THE BLOG
10/22/2014 04:24 pm ET Updated Dec 22, 2014

Black Voters Need to Wake Up

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I am a registered Republican. And I'm black.

I'm for civil and equal rights. A raise in minimum wage, I'm for a woman's right to choose an abortion. My switch from the Democratic Party to the Republican Party was not about ideology but about power.

I looked at the Democratic Party as largely taking my vote for granted because close to 90% of blacks vote Democratic, according to the exit polls from the last five presidential elections. While the black community has delivered for the Democratic party, it has done little to deliver for the black community, which finds itself mired at the bottom rung of just about every statistical category from unemployment rates to incarceration rates.

My party affiliation change came with much thought. It happened during the 2010 mid-term election cycle when the Republican Party was catapulted to success on the coattails of a fractional element calling itself first Teabaggers (until someone told them what that actually meant). The Tea Party Movement changed not only the face of the Republican Party offering up more than 130 candidates for Congress--50% elected to the Senate and 31% to The House. The Tea Party also pushed the Republican Party to the fringes on social issues, in particular.

I wasn't worried about The Tea Party when their biggest star was Sarah Palin. But the more power it gained the more I saw rights eroding. Tea Party-friendly Supreme Court Justices Antonin Scalia, Clarence Thomas, and Samuel Alito have not only rolled back Affirmative Action, but they also threaten several tenants of the Voting Rights Act, as well as abortion.

I had an epiphany. What if black people switched party affiliations and registered as Republicans? What if the blacks, who were instrumental in 2008 and 2012 in voting Barack Obama into office, showed up for Republican primaries with equal enthusiasm to block bad actors from taking seats in Congress, and State Houses across this country? What if...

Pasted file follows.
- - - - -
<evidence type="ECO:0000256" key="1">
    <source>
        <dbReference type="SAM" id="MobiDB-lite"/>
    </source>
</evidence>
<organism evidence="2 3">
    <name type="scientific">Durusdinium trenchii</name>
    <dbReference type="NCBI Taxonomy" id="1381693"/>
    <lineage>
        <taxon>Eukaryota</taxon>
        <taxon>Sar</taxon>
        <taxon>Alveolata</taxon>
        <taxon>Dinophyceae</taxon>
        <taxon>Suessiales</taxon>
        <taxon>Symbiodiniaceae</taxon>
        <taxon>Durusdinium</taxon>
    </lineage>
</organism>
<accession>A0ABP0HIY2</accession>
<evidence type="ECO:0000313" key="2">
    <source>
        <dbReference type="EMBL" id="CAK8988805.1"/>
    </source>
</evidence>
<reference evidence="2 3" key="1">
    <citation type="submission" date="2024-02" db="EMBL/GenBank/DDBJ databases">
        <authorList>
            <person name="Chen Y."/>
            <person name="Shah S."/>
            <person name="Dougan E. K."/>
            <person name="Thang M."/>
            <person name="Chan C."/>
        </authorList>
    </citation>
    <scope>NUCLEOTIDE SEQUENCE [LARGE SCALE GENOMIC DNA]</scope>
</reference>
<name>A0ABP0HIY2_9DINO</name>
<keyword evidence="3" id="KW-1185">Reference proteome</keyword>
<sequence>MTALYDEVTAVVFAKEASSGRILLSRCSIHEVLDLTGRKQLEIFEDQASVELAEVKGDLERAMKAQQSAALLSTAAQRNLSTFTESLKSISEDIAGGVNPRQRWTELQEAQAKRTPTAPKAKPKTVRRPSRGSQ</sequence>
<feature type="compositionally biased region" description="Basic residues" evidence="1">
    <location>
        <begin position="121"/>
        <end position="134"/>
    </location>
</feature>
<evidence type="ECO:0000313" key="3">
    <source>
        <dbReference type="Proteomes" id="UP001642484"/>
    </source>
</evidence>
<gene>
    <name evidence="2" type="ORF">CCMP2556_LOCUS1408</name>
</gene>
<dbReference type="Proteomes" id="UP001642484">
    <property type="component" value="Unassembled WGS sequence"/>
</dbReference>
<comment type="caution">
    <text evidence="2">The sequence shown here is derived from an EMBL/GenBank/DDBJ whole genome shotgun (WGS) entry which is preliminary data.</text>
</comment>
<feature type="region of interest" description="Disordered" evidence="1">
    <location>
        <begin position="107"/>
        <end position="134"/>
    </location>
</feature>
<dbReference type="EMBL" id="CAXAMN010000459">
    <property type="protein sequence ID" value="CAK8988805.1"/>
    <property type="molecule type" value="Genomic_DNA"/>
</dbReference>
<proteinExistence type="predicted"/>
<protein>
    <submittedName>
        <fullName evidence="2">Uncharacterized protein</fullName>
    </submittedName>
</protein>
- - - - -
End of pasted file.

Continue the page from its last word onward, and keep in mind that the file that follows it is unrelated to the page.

In 2012, Barack Obama received a little more than 60 million votes compared to 57 million for Mitt Romney. It was the black vote, which turned out in greater numbers than even in 2008--16.6 million strong--that made the difference for Barack Obama.

Imagine how those 16.6 million voters could impact Republican primary state and local elections throughout the country? Now that would be a power play. That would be a shift this country hasn't seen since the Southern Strategy of the 1960s.

It was behind Richard Nixon that the Republican Party targeted Southern, formerly Confederate states--Alabama, Georgia, Louisiana, Mississippi and South Carolina--by appealing to racist fears and highlighting racial conflict. Their message was so empowering that Florida, North Carolina, Tennessee, and Virginia jumped on the bandwagon as well, delivering the White House to the Republicans.

They offered solutions to this so-called black problem, and it was music to the ears of many of these Southern, white former Democrats who switched parties for their interests.

Blacks can switch parties to force their interests. How poetic would it be more than 50 years after the success of the Southern Strategy for a new strategy to return the Republican Party to its original form--back to The Party of Lincoln.

Can't be done, you say? Well, in Hattiesburg, Mississippi, Thad Cochran defeated State Senator Chris McDaniel, a surging Tea Party candidate, in a Republican runoff, propelled by a large turnout by black Democrats.

McDaniel said after his defeat: "There is something a bit strange, there is something a bit unusual about a Republican primary that's decided by liberal Democrats."